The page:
• Approximately 85% of the intellectual disability is in the mild category.
  • About 10% of the intellectual disability is considered moderate
  • About 3-4% of the intellectual disability population is severe.
  • Only 1-2% is classified as profound.

 

Resources

National Institute of Health

15 Teaching Strategy Resources for Students With Hearing Impairments

 

Accommodations for students with hearing loss

Five tips for teachers of students with hearing impairments

How to teach hearing impaired students: Strategies for success

Inclusive teaching: deaf and hearing impaired

Instructional strategies for students who are deaf or hard of hearing

Modern teaching techniques for deaf and hard of hearing students

Strategies for hearing impaired students

Suggested teaching strategies

Teaching a child with hearing loss

Teaching hearing impaired children

Teaching strategies for deaf and hearing impaired

Teaching strategies for hearing impaired students

Tips for teachers

Tips for teaching a preschooler with hearing loss

Visual teaching strategies for students who are deaf or hard of hearing

25 Resources on 504 Accommodations and Modifications

Section 504 is a federal law designed to protect the rights of individuals with disabilities in programs and activities that receive Federal financial assistance from the U.S. Department of Education (Edefines a physical or mental impairment as any physiological disorder or condition, cosmetic disfigurement, or anatomical loss affecting one or more of the following body systems: neurological; musculoskeletal; special sense organs; respiratory, including speech organs; cardiovascular; reproductive; digestive; genito-urinary; hemic and lymphatic; skin; and endocrine; or any mental or psychological disorder, such as mental retardation, organic brain syndrome, emotional or mental illness, and specific learning disabilities.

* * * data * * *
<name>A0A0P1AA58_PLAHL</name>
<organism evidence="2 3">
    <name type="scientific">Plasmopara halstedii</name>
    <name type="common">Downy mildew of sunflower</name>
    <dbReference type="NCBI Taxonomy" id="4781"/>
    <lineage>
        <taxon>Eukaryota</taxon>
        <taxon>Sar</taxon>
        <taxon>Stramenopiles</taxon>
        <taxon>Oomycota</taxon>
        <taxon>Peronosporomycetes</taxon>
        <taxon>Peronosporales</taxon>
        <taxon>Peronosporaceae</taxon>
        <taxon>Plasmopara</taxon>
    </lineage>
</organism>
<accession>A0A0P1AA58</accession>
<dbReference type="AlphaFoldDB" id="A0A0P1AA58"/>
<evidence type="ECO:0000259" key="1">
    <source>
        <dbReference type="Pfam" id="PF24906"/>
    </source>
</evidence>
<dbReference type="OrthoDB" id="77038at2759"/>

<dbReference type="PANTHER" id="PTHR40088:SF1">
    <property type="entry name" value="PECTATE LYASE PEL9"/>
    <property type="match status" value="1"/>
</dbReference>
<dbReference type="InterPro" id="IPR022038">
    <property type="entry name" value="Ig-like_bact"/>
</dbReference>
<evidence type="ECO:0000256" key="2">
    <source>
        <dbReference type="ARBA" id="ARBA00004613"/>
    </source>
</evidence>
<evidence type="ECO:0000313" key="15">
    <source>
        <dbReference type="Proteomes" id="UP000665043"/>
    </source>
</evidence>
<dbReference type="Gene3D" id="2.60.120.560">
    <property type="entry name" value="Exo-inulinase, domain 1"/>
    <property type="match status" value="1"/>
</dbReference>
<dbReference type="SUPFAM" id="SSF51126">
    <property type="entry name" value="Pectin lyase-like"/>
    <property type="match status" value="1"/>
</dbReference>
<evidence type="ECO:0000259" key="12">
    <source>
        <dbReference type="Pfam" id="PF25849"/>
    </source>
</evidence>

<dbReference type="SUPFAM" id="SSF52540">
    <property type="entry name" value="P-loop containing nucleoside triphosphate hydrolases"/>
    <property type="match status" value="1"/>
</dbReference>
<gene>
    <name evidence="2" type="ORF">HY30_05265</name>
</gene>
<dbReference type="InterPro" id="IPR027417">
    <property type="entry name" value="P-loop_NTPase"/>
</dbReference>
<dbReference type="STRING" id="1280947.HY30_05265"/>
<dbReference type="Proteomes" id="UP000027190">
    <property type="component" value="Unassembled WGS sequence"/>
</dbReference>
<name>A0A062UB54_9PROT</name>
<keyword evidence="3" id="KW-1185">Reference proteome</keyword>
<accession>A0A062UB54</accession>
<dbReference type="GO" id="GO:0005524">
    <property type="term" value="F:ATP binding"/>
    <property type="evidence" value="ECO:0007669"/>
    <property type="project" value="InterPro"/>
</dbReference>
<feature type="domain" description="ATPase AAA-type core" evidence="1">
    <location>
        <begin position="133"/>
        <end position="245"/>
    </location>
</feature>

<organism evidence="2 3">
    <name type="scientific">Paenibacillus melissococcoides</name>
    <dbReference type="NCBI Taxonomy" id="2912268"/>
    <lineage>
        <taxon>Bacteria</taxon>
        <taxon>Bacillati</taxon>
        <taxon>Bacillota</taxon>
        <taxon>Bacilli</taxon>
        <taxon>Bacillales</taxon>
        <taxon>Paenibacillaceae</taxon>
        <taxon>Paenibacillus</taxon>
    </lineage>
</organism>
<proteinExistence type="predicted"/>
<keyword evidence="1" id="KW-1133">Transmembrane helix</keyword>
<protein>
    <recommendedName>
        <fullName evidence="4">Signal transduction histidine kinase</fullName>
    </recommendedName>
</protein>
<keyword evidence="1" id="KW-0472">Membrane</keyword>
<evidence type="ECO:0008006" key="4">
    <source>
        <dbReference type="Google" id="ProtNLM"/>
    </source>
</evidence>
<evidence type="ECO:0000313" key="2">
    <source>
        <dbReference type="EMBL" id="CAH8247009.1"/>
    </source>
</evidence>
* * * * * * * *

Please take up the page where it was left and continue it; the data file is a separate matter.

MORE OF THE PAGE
5 important classroom accommodations for children with autism

12 accommodations and modifications for dyslexic children in public school

20 modifications for students with autism

21 school accommodations available for children with special needs

504 accommodation checklist

504 plan: ADHD accommodations to manage ADHD symptoms at school

504 plan templates

A 504 plan for those with dyslexia

A parents guide to section 504

504 Education Plans

504 Plan: What is it?

Accommodations and supports for school-age students with autism

Accommodations for ADHD students K-12 in the classroom

Accommodations for students with learning disabilities

Classroom accommodations for ADHD

Classroom accommodations for dyslexic students

Classroom accommodations for students with epilepsy

Developing 504 Classroom accommodation plans

Dyslexia accommodations: How to know what your child needs

Dyslexia and accommodations- ADA guidelines for school and work

Examples of accommodations and modifications

Modification for students with Down syndrome

Section 504 and Discrimination

Section 504: sample accommodations and modifications

What are school accommodations and modifications for students with Asperger’s?

10 Important Facts On Trisomy 18

Today is National Trisomy Awareness Day. Below are 10 important facts on Trisomy 18.

  • It is also known as Edwards Syndrome
  • It is a condition caused by an error in cell division
  • An extra chromosome in 18 develops
  • Occurs in 1 out of every 2500 pregnancies in the United States
  • It is 1 in 6000 live births
  • Only 50% of babies who are carried to term will be born alive
  • Children are often born with heart defects
  • Features include a small head, small jaw, clenched fists and severe intellectual disabilities
  • It is named after John Hilton Edwards, who first described the syndrome in 1960
  • It affects different organ systems

 

15 Resources on Cerebral Palsy and Adulthood